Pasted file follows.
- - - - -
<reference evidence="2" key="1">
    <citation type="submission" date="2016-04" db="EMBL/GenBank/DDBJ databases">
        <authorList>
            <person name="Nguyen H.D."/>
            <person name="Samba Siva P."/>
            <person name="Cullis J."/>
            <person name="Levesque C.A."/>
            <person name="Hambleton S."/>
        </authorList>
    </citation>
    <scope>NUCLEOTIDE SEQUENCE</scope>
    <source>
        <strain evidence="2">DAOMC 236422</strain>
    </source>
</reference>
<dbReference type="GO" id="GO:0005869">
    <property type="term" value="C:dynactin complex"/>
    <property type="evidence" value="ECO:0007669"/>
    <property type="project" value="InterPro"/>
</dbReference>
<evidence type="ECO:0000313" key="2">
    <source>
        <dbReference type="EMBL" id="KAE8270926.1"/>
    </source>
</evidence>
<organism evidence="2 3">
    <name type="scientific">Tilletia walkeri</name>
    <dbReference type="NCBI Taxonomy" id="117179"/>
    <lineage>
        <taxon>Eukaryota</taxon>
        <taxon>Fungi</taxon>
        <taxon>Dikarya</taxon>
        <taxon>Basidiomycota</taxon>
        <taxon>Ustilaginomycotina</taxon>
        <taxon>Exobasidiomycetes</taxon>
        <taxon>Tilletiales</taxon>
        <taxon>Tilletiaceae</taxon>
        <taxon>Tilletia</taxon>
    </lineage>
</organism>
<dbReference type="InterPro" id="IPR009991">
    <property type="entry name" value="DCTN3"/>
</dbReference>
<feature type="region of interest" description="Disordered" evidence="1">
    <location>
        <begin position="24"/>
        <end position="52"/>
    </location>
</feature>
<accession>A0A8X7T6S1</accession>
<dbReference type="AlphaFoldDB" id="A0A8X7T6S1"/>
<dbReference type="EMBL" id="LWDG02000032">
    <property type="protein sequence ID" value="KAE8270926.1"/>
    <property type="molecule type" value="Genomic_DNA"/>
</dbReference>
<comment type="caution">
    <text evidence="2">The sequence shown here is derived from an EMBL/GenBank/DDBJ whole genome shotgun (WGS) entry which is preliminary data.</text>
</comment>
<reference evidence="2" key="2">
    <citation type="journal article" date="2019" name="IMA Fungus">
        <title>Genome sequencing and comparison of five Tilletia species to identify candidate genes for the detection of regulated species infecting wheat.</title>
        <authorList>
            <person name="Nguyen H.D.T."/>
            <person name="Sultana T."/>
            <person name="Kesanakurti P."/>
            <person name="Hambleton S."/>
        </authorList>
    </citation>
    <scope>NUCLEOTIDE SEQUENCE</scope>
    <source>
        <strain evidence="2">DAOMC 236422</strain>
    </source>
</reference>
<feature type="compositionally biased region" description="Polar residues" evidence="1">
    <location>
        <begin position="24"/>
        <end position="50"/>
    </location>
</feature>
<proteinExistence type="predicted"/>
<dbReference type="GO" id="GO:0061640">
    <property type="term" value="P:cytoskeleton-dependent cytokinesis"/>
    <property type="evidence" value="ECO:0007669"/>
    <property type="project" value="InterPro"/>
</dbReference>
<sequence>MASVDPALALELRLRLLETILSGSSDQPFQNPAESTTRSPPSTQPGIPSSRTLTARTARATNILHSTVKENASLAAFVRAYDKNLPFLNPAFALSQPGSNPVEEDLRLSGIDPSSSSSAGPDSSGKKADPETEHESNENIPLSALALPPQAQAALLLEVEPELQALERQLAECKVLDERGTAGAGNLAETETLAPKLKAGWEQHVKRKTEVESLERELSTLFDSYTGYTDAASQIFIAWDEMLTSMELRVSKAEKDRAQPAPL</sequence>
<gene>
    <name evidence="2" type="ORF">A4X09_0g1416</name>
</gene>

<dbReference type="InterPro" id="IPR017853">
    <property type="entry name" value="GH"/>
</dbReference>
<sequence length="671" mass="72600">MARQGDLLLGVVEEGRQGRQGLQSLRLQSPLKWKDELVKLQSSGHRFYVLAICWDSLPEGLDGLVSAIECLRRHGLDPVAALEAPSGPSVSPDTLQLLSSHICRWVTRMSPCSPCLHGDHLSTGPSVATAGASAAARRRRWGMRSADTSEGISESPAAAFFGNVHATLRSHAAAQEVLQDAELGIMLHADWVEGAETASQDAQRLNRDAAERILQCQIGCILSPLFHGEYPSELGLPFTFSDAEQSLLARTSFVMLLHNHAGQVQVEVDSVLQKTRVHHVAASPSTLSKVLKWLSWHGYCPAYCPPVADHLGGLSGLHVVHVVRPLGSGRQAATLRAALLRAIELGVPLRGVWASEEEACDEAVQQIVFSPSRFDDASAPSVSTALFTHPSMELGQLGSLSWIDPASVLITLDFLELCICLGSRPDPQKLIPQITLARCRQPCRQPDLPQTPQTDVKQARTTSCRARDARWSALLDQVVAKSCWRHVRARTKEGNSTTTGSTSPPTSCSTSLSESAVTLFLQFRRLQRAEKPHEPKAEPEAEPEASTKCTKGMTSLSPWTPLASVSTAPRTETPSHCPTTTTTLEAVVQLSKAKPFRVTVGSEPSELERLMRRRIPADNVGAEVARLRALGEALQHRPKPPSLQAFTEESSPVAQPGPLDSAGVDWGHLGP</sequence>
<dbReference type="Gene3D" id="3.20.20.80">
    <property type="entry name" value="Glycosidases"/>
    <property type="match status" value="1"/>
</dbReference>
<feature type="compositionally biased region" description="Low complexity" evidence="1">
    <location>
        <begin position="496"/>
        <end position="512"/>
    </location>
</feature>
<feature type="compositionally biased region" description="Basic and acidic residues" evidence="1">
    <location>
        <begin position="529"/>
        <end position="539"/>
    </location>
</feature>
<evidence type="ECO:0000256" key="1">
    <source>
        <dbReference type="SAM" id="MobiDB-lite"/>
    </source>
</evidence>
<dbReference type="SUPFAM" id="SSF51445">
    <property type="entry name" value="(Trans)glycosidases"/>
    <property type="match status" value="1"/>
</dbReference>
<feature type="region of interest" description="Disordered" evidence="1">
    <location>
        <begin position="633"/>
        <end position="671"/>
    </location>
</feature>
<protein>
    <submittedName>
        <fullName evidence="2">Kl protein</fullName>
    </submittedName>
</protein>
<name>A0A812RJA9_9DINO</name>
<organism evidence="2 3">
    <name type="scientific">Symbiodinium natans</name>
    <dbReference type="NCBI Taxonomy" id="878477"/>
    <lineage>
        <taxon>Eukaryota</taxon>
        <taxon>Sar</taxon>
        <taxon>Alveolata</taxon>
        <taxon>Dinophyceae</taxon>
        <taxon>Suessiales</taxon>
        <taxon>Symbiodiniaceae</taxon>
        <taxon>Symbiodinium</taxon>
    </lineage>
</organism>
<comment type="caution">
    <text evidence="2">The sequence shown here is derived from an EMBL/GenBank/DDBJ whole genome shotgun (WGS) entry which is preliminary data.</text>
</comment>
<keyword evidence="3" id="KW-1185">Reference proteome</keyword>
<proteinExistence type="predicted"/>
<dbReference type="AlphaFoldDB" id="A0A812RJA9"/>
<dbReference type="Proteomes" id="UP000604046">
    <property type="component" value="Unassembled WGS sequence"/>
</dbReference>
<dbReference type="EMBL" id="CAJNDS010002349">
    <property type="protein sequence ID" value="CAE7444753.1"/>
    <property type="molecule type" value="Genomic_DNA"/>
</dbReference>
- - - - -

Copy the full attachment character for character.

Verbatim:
<reference evidence="2" key="1">
    <citation type="submission" date="2016-04" db="EMBL/GenBank/DDBJ databases">
        <authorList>
            <person name="Nguyen H.D."/>
            <person name="Samba Siva P."/>
            <person name="Cullis J."/>
            <person name="Levesque C.A."/>
            <person name="Hambleton S."/>
        </authorList>
    </citation>
    <scope>NUCLEOTIDE SEQUENCE</scope>
    <source>
        <strain evidence="2">DAOMC 236422</strain>
    </source>
</reference>
<dbReference type="GO" id="GO:0005869">
    <property type="term" value="C:dynactin complex"/>
    <property type="evidence" value="ECO:0007669"/>
    <property type="project" value="InterPro"/>
</dbReference>
<evidence type="ECO:0000313" key="2">
    <source>
        <dbReference type="EMBL" id="KAE8270926.1"/>
    </source>
</evidence>
<organism evidence="2 3">
    <name type="scientific">Tilletia walkeri</name>
    <dbReference type="NCBI Taxonomy" id="117179"/>
    <lineage>
        <taxon>Eukaryota</taxon>
        <taxon>Fungi</taxon>
        <taxon>Dikarya</taxon>
        <taxon>Basidiomycota</taxon>
        <taxon>Ustilaginomycotina</taxon>
        <taxon>Exobasidiomycetes</taxon>
        <taxon>Tilletiales</taxon>
        <taxon>Tilletiaceae</taxon>
        <taxon>Tilletia</taxon>
    </lineage>
</organism>
<dbReference type="InterPro" id="IPR009991">
    <property type="entry name" value="DCTN3"/>
</dbReference>
<feature type="region of interest" description="Disordered" evidence="1">
    <location>
        <begin position="24"/>
        <end position="52"/>
    </location>
</feature>
<accession>A0A8X7T6S1</accession>
<dbReference type="AlphaFoldDB" id="A0A8X7T6S1"/>
<dbReference type="EMBL" id="LWDG02000032">
    <property type="protein sequence ID" value="KAE8270926.1"/>
    <property type="molecule type" value="Genomic_DNA"/>
</dbReference>
<comment type="caution">
    <text evidence="2">The sequence shown here is derived from an EMBL/GenBank/DDBJ whole genome shotgun (WGS) entry which is preliminary data.</text>
</comment>
<reference evidence="2" key="2">
    <citation type="journal article" date="2019" name="IMA Fungus">
        <title>Genome sequencing and comparison of five Tilletia species to identify candidate genes for the detection of regulated species infecting wheat.</title>
        <authorList>
            <person name="Nguyen H.D.T."/>
            <person name="Sultana T."/>
            <person name="Kesanakurti P."/>
            <person name="Hambleton S."/>
        </authorList>
    </citation>
    <scope>NUCLEOTIDE SEQUENCE</scope>
    <source>
        <strain evidence="2">DAOMC 236422</strain>
    </source>
</reference>
<feature type="compositionally biased region" description="Polar residues" evidence="1">
    <location>
        <begin position="24"/>
        <end position="50"/>
    </location>
</feature>
<proteinExistence type="predicted"/>
<dbReference type="GO" id="GO:0061640">
    <property type="term" value="P:cytoskeleton-dependent cytokinesis"/>
    <property type="evidence" value="ECO:0007669"/>
    <property type="project" value="InterPro"/>
</dbReference>
<sequence>MASVDPALALELRLRLLETILSGSSDQPFQNPAESTTRSPPSTQPGIPSSRTLTARTARATNILHSTVKENASLAAFVRAYDKNLPFLNPAFALSQPGSNPVEEDLRLSGIDPSSSSSAGPDSSGKKADPETEHESNENIPLSALALPPQAQAALLLEVEPELQALERQLAECKVLDERGTAGAGNLAETETLAPKLKAGWEQHVKRKTEVESLERELSTLFDSYTGYTDAASQIFIAWDEMLTSMELRVSKAEKDRAQPAPL</sequence>
<gene>
    <name evidence="2" type="ORF">A4X09_0g1416</name>
</gene>

<dbReference type="InterPro" id="IPR017853">
    <property type="entry name" value="GH"/>
</dbReference>
<sequence length="671" mass="72600">MARQGDLLLGVVEEGRQGRQGLQSLRLQSPLKWKDELVKLQSSGHRFYVLAICWDSLPEGLDGLVSAIECLRRHGLDPVAALEAPSGPSVSPDTLQLLSSHICRWVTRMSPCSPCLHGDHLSTGPSVATAGASAAARRRRWGMRSADTSEGISESPAAAFFGNVHATLRSHAAAQEVLQDAELGIMLHADWVEGAETASQDAQRLNRDAAERILQCQIGCILSPLFHGEYPSELGLPFTFSDAEQSLLARTSFVMLLHNHAGQVQVEVDSVLQKTRVHHVAASPSTLSKVLKWLSWHGYCPAYCPPVADHLGGLSGLHVVHVVRPLGSGRQAATLRAALLRAIELGVPLRGVWASEEEACDEAVQQIVFSPSRFDDASAPSVSTALFTHPSMELGQLGSLSWIDPASVLITLDFLELCICLGSRPDPQKLIPQITLARCRQPCRQPDLPQTPQTDVKQARTTSCRARDARWSALLDQVVAKSCWRHVRARTKEGNSTTTGSTSPPTSCSTSLSESAVTLFLQFRRLQRAEKPHEPKAEPEAEPEASTKCTKGMTSLSPWTPLASVSTAPRTETPSHCPTTTTTLEAVVQLSKAKPFRVTVGSEPSELERLMRRRIPADNVGAEVARLRALGEALQHRPKPPSLQAFTEESSPVAQPGPLDSAGVDWGHLGP</sequence>
<dbReference type="Gene3D" id="3.20.20.80">
    <property type="entry name" value="Glycosidases"/>
    <property type="match status" value="1"/>
</dbReference>
<feature type="compositionally biased region" description="Low complexity" evidence="1">
    <location>
        <begin position="496"/>
        <end position="512"/>
    </location>
</feature>
<feature type="compositionally biased region" description="Basic and acidic residues" evidence="1">
    <location>
        <begin position="529"/>
        <end position="539"/>
    </location>
</feature>
<evidence type="ECO:0000256" key="1">
    <source>
        <dbReference type="SAM" id="MobiDB-lite"/>
    </source>
</evidence>
<dbReference type="SUPFAM" id="SSF51445">
    <property type="entry name" value="(Trans)glycosidases"/>
    <property type="match status" value="1"/>
</dbReference>
<feature type="region of interest" description="Disordered" evidence="1">
    <location>
        <begin position="633"/>
        <end position="671"/>
    </location>
</feature>
<protein>
    <submittedName>
        <fullName evidence="2">Kl protein</fullName>
    </submittedName>
</protein>
<name>A0A812RJA9_9DINO</name>
<organism evidence="2 3">
    <name type="scientific">Symbiodinium natans</name>
    <dbReference type="NCBI Taxonomy" id="878477"/>
    <lineage>
        <taxon>Eukaryota</taxon>
        <taxon>Sar</taxon>
        <taxon>Alveolata</taxon>
        <taxon>Dinophyceae</taxon>
        <taxon>Suessiales</taxon>
        <taxon>Symbiodiniaceae</taxon>
        <taxon>Symbiodinium</taxon>
    </lineage>
</organism>
<comment type="caution">
    <text evidence="2">The sequence shown here is derived from an EMBL/GenBank/DDBJ whole genome shotgun (WGS) entry which is preliminary data.</text>
</comment>
<keyword evidence="3" id="KW-1185">Reference proteome</keyword>
<proteinExistence type="predicted"/>
<dbReference type="AlphaFoldDB" id="A0A812RJA9"/>
<dbReference type="Proteomes" id="UP000604046">
    <property type="component" value="Unassembled WGS sequence"/>
</dbReference>
<dbReference type="EMBL" id="CAJNDS010002349">
    <property type="protein sequence ID" value="CAE7444753.1"/>
    <property type="molecule type" value="Genomic_DNA"/>
</dbReference>